Perhaps you have seen or heard the credit card commercial that ends with the question, "What's in your wallet?" The inference is that the credit card in question is superior to others, so you should have one in your wallet.
As I meet with leaders of churches, I am asking a question for a different reason: "What's in your small groups or Sunday school classes?" Simply stated, I want to know if they know what's being taught in these groups.
The Disconcerting Response
Most of the responses I have received are troubling. Most of these pastors and other leaders do not know what is being taught in small groups and Sunday school classes in their churches. Many of the leaders are fearful that, by providing guidelines for teaching, the struggle to get and retain teachers will be exacerbated. "We already have to beg people to teach," one pastor told us. "If we start telling them what to teach, we won't stand a chance of having enough teachers."
Some of the other church leaders with whom I spoke simply have not given much thought to the small group/Sunday school/education ministry of their churches. There is no accountability because none is required.
But these same leaders would never let random teaching and preaching take place in the pulpit. Shouldn't the content of biblical teaching in groups in the church have that same quality concern as that which is preached in the worship services?
The Reasons for Accountability
One of the many mistakes I made as a pastor was not being closely involved in the education ministry of the church. If I were to do it over again, I would work closely with other leaders in the church to make certain that all teachers had some level of accountability for what they taught in the Sunday school classes or small groups. Why is this accountability important?
* Without accountability biblical teaching can be weak, erroneous, or even heretical.
* Teacher accountability helps the church move in the same direction with the same vision.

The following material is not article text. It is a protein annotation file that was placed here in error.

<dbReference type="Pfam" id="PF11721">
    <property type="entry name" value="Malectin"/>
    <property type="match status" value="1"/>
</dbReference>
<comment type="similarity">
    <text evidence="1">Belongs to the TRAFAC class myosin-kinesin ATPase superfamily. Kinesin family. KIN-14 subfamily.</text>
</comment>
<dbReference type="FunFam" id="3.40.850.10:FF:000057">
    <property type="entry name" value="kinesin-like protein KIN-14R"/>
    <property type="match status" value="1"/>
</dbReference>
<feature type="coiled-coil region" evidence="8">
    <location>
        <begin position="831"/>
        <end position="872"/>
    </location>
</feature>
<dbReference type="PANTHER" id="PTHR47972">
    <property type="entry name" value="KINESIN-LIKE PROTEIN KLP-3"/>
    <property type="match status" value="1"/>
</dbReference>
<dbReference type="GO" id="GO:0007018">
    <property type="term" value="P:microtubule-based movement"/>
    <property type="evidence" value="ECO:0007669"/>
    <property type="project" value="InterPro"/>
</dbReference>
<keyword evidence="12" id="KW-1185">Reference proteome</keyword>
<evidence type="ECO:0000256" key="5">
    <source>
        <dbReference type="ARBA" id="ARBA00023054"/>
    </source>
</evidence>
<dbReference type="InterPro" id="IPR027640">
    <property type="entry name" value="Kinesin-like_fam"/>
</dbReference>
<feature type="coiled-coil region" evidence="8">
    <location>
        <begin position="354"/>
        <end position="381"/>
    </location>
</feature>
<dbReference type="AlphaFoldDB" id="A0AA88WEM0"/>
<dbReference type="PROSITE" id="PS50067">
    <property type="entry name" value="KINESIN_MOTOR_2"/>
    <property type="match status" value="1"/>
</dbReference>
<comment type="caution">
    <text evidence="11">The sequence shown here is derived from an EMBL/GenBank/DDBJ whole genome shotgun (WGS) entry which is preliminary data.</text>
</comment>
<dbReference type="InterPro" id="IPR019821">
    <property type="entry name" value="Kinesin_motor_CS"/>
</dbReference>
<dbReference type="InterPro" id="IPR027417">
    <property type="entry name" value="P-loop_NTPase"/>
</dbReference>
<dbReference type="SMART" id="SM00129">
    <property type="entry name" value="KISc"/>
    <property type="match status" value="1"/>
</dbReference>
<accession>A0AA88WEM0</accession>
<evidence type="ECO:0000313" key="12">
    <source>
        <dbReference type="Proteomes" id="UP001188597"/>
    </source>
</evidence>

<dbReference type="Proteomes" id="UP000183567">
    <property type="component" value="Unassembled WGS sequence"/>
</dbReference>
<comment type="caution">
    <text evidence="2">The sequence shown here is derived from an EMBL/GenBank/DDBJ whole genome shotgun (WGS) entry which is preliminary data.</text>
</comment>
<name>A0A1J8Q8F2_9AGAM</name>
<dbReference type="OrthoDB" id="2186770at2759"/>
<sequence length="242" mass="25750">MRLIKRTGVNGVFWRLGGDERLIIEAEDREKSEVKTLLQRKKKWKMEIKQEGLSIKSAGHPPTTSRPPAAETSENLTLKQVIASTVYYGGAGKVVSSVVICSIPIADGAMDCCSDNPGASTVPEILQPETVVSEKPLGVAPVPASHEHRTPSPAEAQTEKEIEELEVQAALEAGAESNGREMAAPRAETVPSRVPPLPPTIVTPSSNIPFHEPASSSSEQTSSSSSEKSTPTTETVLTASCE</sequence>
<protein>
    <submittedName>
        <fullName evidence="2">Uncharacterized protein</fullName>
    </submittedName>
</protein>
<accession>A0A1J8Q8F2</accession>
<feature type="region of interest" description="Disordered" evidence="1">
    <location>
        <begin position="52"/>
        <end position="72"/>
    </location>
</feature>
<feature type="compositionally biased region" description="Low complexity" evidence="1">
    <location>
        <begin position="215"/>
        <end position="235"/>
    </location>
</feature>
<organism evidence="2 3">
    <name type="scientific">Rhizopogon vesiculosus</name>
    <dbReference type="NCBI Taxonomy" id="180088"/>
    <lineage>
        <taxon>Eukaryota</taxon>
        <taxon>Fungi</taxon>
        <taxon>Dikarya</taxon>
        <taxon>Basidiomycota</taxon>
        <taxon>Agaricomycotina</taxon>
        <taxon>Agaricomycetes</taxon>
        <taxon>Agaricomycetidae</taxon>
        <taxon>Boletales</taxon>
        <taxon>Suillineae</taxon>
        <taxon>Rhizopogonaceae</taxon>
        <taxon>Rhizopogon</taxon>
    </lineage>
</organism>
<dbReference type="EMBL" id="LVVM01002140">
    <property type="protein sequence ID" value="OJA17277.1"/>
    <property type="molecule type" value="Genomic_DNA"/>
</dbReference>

* With accountability, that which is taught in groups can complement other teachings in the church. For example, the small group or Sunday school studies can complement the pastor's sermons each week.
Addressing the Challenge
How then can we get serious about having strong biblical teaching in our groups with clear accountability? How can we expect more of our teachers without losing them?
One church addressed the issue by having fewer teachers and more facilitators. They actually went to a master teaching model without reducing the number of groups and classes. Over one half of the class time is with a master teacher with combined groups. They would then divide into their regular classes with a facilitator who coordinated a discussion of the teaching.
Ultimately, we may need to raise the bar for teachers in our classes and groups. Perhaps we have anemic teaching and weak accountability because we expect nothing more. Perhaps we need to hold our teachers to some of the highest levels of accountability. The Bible is clear that not all should be teachers of the Word: "Not many should be teachers, my brothers, knowing that we will receive a stricter judgment" (James 3:1, HCSB).
You have heard me and others bemoan the state of local churches in America. Perhaps many of our churches are weak because so many church members are not well grounded biblically. And perhaps many members are not well grounded biblically because our churches have made little to no concerted effort to increase the quality and the accountability of the teachers of Scripture.
So, what's in your small groups or Sunday school classes?